101 ‘chatbots’ set to assist call handlers in Northamptonshire
Northamptonshire Police is to introduce a system of fully-automated ‘chatbots’ to take non-emergency reports from crime victims, record details of offences and provide advice to help cut costs and reduce the heavy workload on call handlers.
Simon Clifford, director of digital transformation at the office of the police and crime commissioner for Northamptonshire, said the project would make it possible for the police to engage more widely with the public by making use of existing chat software on their phones and computers.
“It will allow the reporting of crime, intelligence reports and the delivery of police information akin to calling 101 through an intuitive interface on users’ preferred communications platform, including Facebook Messenger, Skype and WhatsApp,” said Mr Clifford.
The pilot is due to begin later this month, initially focusing on the reporting of low-level crime and intelligence. An extended roll-out is planned for next year, incorporating workflow integration, automated intelligence management, live video feed integration and the provision of metadata through real time artificial intelligence.
A third phase of the project will extend to police response assisted by machine learning, situational awareness, live intelligence management and public alerting.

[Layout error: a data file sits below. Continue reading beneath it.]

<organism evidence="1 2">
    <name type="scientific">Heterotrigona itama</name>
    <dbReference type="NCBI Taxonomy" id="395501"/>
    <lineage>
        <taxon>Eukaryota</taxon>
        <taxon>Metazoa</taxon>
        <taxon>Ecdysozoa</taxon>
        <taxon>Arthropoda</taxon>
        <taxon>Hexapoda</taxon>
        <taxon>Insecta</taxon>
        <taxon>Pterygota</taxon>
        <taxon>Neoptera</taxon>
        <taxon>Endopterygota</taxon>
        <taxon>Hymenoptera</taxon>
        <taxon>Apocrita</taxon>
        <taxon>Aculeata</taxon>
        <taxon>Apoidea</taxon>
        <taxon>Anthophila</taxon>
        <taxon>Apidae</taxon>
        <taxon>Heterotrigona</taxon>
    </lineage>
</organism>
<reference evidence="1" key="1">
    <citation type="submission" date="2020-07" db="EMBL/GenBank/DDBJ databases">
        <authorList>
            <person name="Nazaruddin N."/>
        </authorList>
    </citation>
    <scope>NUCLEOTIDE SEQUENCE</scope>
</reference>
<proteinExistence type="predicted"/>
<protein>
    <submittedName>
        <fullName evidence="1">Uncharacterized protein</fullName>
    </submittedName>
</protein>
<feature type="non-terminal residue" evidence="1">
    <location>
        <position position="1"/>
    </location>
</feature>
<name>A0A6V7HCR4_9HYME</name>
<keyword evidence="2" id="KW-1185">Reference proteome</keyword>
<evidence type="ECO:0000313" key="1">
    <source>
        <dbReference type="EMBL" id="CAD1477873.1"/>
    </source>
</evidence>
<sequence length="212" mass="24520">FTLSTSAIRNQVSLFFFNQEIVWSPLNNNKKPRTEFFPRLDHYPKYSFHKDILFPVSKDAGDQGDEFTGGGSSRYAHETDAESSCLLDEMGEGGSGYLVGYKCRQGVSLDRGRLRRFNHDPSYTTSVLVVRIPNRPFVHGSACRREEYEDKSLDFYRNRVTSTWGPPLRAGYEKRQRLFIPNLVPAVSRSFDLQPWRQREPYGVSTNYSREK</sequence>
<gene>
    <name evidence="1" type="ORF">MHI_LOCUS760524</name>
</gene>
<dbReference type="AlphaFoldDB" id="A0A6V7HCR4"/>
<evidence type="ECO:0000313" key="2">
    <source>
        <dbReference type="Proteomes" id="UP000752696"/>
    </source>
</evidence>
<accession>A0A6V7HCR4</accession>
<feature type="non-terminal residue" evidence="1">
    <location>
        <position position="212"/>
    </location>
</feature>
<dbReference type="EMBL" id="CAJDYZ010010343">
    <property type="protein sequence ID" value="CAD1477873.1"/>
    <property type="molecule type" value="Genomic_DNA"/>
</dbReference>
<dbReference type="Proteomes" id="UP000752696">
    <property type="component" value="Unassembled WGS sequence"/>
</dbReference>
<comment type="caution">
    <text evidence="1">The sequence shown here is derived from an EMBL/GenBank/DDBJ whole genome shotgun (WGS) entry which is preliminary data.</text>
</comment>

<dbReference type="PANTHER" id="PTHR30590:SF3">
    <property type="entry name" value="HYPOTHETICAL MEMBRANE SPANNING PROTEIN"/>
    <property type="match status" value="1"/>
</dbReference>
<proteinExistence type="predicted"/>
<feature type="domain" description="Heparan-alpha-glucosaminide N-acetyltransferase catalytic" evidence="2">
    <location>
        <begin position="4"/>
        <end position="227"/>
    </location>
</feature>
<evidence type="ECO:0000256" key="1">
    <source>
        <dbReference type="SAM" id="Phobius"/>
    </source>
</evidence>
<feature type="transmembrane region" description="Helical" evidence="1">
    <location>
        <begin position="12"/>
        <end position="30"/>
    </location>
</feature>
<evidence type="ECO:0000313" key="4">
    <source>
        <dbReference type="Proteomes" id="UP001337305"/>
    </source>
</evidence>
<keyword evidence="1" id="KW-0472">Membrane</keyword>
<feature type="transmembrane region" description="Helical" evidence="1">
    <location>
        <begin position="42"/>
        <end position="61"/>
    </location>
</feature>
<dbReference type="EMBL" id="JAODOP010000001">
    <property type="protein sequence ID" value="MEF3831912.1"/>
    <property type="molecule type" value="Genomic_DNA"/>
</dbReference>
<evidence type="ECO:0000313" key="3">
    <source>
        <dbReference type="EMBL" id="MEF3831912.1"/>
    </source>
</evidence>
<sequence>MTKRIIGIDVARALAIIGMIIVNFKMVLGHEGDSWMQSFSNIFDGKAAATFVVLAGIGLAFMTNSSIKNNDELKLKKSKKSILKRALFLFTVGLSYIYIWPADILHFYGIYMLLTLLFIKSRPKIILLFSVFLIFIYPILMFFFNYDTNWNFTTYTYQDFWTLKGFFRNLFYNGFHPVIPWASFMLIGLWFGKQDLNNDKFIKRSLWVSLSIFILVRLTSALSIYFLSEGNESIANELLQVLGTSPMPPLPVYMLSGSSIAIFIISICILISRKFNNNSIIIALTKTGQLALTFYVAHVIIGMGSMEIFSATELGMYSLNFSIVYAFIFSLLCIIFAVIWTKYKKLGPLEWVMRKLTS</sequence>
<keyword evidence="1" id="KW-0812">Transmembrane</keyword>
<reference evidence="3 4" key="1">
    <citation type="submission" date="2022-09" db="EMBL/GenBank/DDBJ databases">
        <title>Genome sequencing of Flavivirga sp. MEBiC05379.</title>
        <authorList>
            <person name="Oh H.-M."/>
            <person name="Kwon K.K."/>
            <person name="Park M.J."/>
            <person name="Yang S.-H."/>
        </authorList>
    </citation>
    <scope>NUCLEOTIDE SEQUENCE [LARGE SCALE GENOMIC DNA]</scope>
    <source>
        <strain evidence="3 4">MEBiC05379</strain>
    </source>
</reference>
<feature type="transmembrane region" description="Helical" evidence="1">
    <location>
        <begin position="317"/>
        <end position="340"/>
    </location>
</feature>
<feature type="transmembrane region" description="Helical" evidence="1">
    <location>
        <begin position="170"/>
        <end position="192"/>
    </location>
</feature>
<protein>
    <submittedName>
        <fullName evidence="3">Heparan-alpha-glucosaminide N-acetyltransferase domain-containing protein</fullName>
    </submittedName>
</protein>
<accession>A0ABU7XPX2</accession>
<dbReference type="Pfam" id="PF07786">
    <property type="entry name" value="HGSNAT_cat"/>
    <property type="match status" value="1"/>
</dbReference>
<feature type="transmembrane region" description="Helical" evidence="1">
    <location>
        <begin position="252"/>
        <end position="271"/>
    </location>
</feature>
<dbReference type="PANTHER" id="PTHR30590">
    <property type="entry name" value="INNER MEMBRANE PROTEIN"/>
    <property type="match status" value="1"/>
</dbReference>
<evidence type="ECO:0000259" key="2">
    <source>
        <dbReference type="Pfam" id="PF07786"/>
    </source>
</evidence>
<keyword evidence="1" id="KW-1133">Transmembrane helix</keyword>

“We are looking at bot technology so that we can offer customers a wider choice, not as a replacement to the voice 101 or 999,” said Mr Clifford. “At peak times callers of 101 can experience delays, which in some circumstances may result in information not being shared with us. Offering additional channels reduces this likelihood.”
The chatbot system is currently being ‘trained’ with all website content from Northamptonshire Police and the national 101 content that relates to its online forms.
While chatbots in emergency call handling have the “potential to deliver cost-savings and operational efficiencies” (see PP631), Harry Fletcher, head of the new All-Party Parliamentary Group on Victims of Crime, is concerned they could undermine victims’ confidence in the police.
“This is more evidence of police becoming more and more remote from the community and victims they serve,” he said. “To ask people to talk to a computer rather than a person minimises the impact of the crime and risks undermining victims’ confidence in the justice system.”